As neither a politician (in the traditional sense) nor seasoned actor, I am not used to being on a stage and asked to speak passionately in front of a lot of people like I did this week at the Kennedy Center.
There are fewer more iconic stages in this country, especially outside of New York or L.A., than that at the Washington, D.C., Kennedy Center, whose concert hall holds 2,500, and where I am a frequent attendee for concerts by the National Symphony Orchestra and other things.
This Monday night, that venue was jammed to capacity for the 23rd version of the Cappies Gala, the revolutionary project launched in 1999 that organizes high school students as critics highlighting and reviewing productions of regional high school plays and musicals. Student critics and performers alike were present and honored, along with proud parents to jam the place to the rafters, and it is doubtful that more noise has ever, ever been generated there by the thousands of energized students screaming and howling at the top of their lungs for their friends as nominations and winners were being announced, which happened scores of times.
The last two years I’ve had the honor of being the first award presenter. Last year, when I opened by saying, “Happy Pride” (in recognition of the month’s celebration of LGBTQ+ people), the place went nuts.
This year, I started with, “This is probably the most important event going on in Washington these days,” and then explained. “It’s because we are now in a time when there is a big push to turn back the clock culturally and I am very proud to be among this rising vanguard to fight against that on behalf of creativity and inclusion,” I said. That brought cheers.
Frankly, I find the whole Cappies operation, including the annual gala at the Kennedy Center, to be the most upbeat and affirming exercise I can think of.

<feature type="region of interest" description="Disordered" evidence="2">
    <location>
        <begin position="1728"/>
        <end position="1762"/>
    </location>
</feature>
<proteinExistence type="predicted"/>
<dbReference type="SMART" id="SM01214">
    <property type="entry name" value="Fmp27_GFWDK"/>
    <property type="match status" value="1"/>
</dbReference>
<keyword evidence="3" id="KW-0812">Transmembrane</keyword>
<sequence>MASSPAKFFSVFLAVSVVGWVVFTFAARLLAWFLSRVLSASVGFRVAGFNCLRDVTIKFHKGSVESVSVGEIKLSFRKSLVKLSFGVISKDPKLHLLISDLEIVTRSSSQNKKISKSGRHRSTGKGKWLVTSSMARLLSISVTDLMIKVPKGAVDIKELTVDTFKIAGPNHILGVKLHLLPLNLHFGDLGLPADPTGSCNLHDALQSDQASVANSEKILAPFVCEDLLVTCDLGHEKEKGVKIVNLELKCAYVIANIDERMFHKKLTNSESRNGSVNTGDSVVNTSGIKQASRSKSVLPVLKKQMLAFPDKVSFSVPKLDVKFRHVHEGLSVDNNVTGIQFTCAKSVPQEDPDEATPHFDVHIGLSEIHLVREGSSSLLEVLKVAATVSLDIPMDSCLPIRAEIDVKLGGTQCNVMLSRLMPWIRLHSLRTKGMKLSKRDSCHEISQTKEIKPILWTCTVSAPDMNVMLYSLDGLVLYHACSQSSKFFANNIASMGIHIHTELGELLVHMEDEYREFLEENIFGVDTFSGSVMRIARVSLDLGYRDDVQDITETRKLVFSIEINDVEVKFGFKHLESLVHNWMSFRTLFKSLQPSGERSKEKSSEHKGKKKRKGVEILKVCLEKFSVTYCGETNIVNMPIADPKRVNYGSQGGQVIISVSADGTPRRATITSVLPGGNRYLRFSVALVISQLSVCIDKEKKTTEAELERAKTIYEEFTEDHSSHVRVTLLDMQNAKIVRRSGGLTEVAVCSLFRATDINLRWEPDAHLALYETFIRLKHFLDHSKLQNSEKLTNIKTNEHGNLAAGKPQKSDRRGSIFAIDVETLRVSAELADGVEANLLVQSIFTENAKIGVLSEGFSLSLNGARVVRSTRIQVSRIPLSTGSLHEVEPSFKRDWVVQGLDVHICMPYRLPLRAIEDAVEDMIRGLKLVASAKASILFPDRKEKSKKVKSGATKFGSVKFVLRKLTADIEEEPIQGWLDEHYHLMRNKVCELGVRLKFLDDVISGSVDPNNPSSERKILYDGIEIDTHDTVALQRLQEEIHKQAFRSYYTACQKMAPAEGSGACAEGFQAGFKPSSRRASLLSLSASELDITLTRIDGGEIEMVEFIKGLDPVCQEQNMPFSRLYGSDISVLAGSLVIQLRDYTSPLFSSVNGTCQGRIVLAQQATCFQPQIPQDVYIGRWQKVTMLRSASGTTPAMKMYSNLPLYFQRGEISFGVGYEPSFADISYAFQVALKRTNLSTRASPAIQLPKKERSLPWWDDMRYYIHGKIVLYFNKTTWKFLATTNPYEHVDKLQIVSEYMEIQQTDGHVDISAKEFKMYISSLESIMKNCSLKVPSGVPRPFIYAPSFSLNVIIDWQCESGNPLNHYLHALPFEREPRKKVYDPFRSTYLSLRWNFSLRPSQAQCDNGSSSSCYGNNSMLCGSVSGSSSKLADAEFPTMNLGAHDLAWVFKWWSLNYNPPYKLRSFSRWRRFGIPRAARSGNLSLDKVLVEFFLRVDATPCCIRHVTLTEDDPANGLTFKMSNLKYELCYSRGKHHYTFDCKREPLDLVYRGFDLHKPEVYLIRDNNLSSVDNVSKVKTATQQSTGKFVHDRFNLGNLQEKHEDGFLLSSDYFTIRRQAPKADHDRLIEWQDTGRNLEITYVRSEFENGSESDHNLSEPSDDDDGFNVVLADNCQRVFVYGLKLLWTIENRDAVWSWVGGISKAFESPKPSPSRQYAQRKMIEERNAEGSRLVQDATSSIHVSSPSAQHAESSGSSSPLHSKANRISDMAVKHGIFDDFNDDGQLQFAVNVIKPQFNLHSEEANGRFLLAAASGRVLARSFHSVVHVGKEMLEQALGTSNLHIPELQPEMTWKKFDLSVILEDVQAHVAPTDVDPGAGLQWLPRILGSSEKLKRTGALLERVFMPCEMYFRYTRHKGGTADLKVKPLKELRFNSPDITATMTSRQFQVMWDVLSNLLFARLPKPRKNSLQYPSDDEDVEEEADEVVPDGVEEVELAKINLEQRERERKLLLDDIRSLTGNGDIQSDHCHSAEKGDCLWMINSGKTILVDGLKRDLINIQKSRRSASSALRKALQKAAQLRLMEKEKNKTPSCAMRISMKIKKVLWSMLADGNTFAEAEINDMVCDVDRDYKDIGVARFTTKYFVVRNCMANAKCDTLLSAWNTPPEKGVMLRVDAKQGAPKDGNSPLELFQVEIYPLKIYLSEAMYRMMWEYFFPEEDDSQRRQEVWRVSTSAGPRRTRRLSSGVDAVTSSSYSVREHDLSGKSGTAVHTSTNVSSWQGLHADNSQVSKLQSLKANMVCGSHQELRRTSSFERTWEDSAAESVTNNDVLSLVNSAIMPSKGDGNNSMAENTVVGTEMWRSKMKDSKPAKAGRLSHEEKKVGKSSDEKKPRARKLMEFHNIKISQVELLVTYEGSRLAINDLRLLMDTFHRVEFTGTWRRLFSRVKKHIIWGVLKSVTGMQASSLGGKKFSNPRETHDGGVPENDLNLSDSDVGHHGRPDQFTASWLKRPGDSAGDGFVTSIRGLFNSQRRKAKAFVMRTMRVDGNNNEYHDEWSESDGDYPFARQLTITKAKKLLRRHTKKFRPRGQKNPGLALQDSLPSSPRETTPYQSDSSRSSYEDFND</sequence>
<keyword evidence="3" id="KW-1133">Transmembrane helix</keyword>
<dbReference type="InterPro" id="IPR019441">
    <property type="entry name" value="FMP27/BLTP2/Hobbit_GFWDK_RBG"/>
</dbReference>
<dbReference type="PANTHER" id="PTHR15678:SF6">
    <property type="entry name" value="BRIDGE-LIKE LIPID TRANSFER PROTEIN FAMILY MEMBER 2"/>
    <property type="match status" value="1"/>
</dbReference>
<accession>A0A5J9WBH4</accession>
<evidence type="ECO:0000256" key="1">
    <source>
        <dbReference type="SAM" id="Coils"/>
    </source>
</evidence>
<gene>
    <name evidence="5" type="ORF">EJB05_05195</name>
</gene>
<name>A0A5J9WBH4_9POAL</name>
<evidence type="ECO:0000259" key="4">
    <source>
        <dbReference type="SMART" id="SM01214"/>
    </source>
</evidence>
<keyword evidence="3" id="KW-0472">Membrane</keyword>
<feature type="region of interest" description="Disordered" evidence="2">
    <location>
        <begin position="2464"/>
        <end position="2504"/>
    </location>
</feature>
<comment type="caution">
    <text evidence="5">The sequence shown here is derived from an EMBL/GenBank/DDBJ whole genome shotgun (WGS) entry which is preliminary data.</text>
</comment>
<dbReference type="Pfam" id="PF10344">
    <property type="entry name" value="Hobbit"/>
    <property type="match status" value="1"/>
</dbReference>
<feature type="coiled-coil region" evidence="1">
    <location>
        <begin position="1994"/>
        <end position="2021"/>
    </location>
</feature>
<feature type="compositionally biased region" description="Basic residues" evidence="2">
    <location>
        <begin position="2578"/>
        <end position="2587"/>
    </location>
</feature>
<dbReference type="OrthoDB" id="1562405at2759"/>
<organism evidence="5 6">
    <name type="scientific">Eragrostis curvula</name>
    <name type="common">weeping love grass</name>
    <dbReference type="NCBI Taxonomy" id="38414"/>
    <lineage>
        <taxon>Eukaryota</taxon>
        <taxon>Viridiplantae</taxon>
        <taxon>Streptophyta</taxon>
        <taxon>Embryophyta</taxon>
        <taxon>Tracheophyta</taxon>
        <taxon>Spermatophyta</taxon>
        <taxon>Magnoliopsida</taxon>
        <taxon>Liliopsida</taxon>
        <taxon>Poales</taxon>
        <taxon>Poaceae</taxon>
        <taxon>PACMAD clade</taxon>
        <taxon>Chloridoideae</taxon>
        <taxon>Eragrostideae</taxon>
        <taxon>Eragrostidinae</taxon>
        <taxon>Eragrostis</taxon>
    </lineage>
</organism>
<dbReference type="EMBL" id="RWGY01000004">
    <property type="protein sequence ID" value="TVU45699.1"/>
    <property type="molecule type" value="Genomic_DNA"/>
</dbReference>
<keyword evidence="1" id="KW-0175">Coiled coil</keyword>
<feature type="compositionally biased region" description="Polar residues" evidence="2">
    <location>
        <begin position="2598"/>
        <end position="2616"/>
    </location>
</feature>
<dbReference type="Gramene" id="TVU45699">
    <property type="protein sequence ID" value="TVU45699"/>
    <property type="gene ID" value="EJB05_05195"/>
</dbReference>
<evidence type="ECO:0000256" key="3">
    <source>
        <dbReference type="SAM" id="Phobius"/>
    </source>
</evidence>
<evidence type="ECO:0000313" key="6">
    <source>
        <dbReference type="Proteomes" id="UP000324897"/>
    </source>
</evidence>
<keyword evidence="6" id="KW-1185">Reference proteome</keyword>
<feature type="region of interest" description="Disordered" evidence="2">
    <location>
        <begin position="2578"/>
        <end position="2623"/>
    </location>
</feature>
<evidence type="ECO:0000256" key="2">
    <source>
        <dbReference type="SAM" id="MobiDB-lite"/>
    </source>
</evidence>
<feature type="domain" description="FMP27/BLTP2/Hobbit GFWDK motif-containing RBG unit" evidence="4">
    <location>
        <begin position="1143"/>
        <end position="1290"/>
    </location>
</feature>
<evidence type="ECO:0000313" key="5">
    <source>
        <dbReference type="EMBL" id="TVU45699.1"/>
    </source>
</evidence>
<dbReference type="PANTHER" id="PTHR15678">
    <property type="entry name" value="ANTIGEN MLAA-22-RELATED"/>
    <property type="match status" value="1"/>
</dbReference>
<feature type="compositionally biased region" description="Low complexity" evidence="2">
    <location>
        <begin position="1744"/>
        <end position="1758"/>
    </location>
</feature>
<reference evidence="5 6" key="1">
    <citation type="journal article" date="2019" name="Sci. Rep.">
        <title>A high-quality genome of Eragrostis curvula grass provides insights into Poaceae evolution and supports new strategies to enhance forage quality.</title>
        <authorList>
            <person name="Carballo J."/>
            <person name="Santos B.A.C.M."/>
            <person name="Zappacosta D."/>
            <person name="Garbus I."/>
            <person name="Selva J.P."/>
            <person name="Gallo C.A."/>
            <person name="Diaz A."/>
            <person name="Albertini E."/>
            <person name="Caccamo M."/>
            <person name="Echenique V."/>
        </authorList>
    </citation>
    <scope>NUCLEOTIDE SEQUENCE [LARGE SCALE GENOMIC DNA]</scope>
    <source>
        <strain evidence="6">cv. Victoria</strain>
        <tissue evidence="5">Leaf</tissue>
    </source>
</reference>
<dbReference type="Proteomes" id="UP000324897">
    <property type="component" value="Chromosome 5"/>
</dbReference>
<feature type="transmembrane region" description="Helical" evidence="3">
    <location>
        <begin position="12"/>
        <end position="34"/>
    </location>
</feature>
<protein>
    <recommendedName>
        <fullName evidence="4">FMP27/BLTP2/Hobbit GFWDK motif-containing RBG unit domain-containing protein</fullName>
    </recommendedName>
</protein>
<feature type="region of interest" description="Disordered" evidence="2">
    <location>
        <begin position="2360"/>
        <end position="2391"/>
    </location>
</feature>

Seeing all the high school talent and their caring parents, teachers and mentors all moving around the lobby dressed to the nines, I couldn’t help but think of the famous saying by Eleanor Roosevelt that “beautiful young people are acts of nature, but beautiful old people are works of art.” Everyone looked absolutely fabulous, and it was the collective affirmation of creativity and inclusion expressed in the hundreds of huge cheers during the show that was the most stunning.
When thanked beforehand by one of the event’s organizers for my role in supporting the Cappies, including by publishing all Cappie reviews in my newspaper, the Falls Church News-Press, I told her it has always been my conviction that journalism is among the arts and that this whole operation is a recognition of that.
This year, the Cappies of the National Capital Area, the original chapter that is now an expanding movement nationwide, involved 41 participating schools performing 37 plays and musicals, 282 voting critics, 1,813 reviews written and 254 reviews published.
Cappies organizers take pride that theirs is “the only high school theater awards program in the U.S. and Canada where the students, not the adults, decide who should be recognized with nominations and awards.”
And truly this represents the best hope for our democracy going forward. There is a direct, passionate link between free and fair voting, fair and equal treatment by our society’s institutions, and expressive affirmations of the inclusion of all in our society, of the inherent creative potential in each and all, and the beauty of love, compassion and their unconventional aspects.
Our society at this point has the choice between moving forward in the direction of even more diversity and affirmation, toward the day in our evolution when gender and race are completely blurred on behalf of a more advanced sense of our cosmic identity, or backward to our culturally prehistoric days of cruel male supremacist authoritarianism.
With the forward direction come the affirmations of the mind, of science and the magnificence of the universe of which we are a part, and in which science and beauty are one.
In the backward trending world, superstition and big cultural lies dominate a world where might makes right.